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Naseeruddin Shah Blames The ‘100 Crore Club’ For Poisoning Bollywood’s Filmmaking Sensibilities

Naseeruddin Shah Blames The ‘100 Crore Club’ For Poisoning Bollywood’s Filmmaking Sensibilities

“This Rs 100 crore club has poisoned our filmmaking sensibility. It is as if we are finally admitting the real reason why we make movies… It is important that content-based movies must be made economically.”

Explaining how taste of films differ for people who belong to diversified strata of the society, he added:

“You cannot expect a guy who plies a rickshaw or works on the road all day to go and see films like ‘Waiting’. He will not. He will go and see a ‘Bajrangi Bhaijaan’ or a ‘Happy New Year’ because he needs that. You cannot expect him to see a film about his own life … It’s unfair to even expect it.”

Pointing out at the fact that niche films will always ‘suffer’, he added:

“These films will always be a niche activity. So, if these movies start aspiring to enter the Rs 100 crore club, then the quality of such films will suffer.”

Talking about how filmmakers today fall into the trap of “temptation of bigger budgets”, he said:

Naseeruddin Shah

“When a small film succeeds, in the next film they want Amitabh Bachchan in it. So it’s a dismal scenario. I would agree that there are a lot of films coming which stimulate your thinking, but at the same time I would say they are still less ratio-wise as compared to the 1970s.”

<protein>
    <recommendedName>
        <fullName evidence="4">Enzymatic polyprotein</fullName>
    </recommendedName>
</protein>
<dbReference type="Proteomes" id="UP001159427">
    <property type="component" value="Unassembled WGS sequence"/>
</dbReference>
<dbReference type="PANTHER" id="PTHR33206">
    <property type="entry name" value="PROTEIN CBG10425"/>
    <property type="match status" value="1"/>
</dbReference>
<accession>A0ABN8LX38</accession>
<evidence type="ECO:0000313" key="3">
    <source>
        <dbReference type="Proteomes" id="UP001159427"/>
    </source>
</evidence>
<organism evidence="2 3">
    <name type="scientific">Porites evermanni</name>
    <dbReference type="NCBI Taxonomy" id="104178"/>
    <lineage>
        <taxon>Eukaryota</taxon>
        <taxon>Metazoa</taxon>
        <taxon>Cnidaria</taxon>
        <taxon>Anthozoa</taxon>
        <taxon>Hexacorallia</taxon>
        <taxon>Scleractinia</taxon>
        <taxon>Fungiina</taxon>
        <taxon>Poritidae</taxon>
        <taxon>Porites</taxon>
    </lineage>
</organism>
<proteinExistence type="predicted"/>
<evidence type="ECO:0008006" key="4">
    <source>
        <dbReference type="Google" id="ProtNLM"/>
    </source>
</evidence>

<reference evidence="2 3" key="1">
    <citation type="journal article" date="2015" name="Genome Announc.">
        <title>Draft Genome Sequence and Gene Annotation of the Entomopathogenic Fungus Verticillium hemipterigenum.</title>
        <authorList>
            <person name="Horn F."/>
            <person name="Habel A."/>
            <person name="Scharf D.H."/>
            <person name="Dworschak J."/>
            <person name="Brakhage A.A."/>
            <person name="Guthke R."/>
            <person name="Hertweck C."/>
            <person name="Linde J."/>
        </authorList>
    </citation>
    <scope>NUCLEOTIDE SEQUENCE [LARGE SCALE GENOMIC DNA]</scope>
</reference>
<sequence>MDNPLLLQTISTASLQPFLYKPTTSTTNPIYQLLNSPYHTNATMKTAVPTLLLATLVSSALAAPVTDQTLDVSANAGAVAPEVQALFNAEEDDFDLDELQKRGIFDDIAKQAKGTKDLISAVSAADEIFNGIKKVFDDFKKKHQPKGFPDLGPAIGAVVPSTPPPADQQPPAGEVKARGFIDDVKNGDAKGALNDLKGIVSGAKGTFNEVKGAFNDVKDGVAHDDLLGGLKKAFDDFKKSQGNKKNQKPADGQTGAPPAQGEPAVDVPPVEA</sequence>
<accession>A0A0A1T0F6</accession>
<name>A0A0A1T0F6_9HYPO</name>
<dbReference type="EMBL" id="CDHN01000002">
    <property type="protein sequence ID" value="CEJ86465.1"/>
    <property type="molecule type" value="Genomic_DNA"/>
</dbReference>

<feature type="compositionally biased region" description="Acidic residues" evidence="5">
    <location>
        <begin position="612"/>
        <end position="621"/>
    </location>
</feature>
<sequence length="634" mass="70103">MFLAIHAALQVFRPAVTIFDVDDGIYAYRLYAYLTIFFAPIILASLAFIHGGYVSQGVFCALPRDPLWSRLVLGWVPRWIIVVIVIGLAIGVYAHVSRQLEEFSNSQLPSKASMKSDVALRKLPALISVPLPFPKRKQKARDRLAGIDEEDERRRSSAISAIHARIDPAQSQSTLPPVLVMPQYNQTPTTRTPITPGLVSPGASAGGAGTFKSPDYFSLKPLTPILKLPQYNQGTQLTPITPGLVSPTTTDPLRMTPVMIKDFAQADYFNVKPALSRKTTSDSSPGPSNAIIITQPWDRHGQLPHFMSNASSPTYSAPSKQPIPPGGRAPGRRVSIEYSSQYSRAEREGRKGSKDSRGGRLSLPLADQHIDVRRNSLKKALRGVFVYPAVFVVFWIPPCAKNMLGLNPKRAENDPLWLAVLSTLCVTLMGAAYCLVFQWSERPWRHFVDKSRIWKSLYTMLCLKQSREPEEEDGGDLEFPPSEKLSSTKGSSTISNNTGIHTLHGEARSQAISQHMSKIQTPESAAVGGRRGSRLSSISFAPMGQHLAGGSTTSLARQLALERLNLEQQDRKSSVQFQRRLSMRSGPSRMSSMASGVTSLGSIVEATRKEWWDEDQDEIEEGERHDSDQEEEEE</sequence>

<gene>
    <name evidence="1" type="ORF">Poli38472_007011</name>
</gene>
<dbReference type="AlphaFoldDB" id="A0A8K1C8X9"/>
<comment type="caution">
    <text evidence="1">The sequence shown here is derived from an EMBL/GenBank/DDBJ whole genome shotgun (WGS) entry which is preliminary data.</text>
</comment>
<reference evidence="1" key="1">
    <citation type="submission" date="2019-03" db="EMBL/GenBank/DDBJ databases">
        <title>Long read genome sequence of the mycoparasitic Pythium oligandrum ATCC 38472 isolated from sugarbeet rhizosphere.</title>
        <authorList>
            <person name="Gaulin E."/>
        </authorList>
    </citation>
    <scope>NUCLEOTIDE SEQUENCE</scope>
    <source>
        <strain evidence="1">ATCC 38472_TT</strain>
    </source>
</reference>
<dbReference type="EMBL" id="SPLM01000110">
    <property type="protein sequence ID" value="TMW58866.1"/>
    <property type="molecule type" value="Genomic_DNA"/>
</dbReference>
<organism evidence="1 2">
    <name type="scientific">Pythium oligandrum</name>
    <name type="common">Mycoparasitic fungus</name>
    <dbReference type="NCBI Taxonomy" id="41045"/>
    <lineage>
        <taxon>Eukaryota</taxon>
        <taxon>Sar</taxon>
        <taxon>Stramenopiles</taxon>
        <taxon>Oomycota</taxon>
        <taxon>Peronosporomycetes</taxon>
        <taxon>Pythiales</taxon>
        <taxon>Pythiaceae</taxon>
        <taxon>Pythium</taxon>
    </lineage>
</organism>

Hinting at the contrasting number of content-driven films in 1970s and present times, he said that number of such films have multipled. He said:

“But the number of rubbish movies have also proportionately increased. The percentage of people making new-age cinema is still very small. And I am afraid they will always be small. That is something experimental cinema-making people will have to live with… They will never have it easy.”

But he still hopes that regional cinema will definitely find its way.

Naseeruddin Shah

“It is important that regional cinema develops. It is certainly happening in Marathi (cinema). In Kannada, the alternative cinema has always been there and also in Malayalam. The signs are good, but trouble is that everybody is looking at Rs.100 crore.”

According to Shah, “today there is no longer such a thing called a pan-Indian movie”, he concluded by saying:

“The days of 50-week run are gone forever. ‘Sholay’ ran in the same theatre for two years in Mumbai… That era is gone. Now every movie is a niche movie.”

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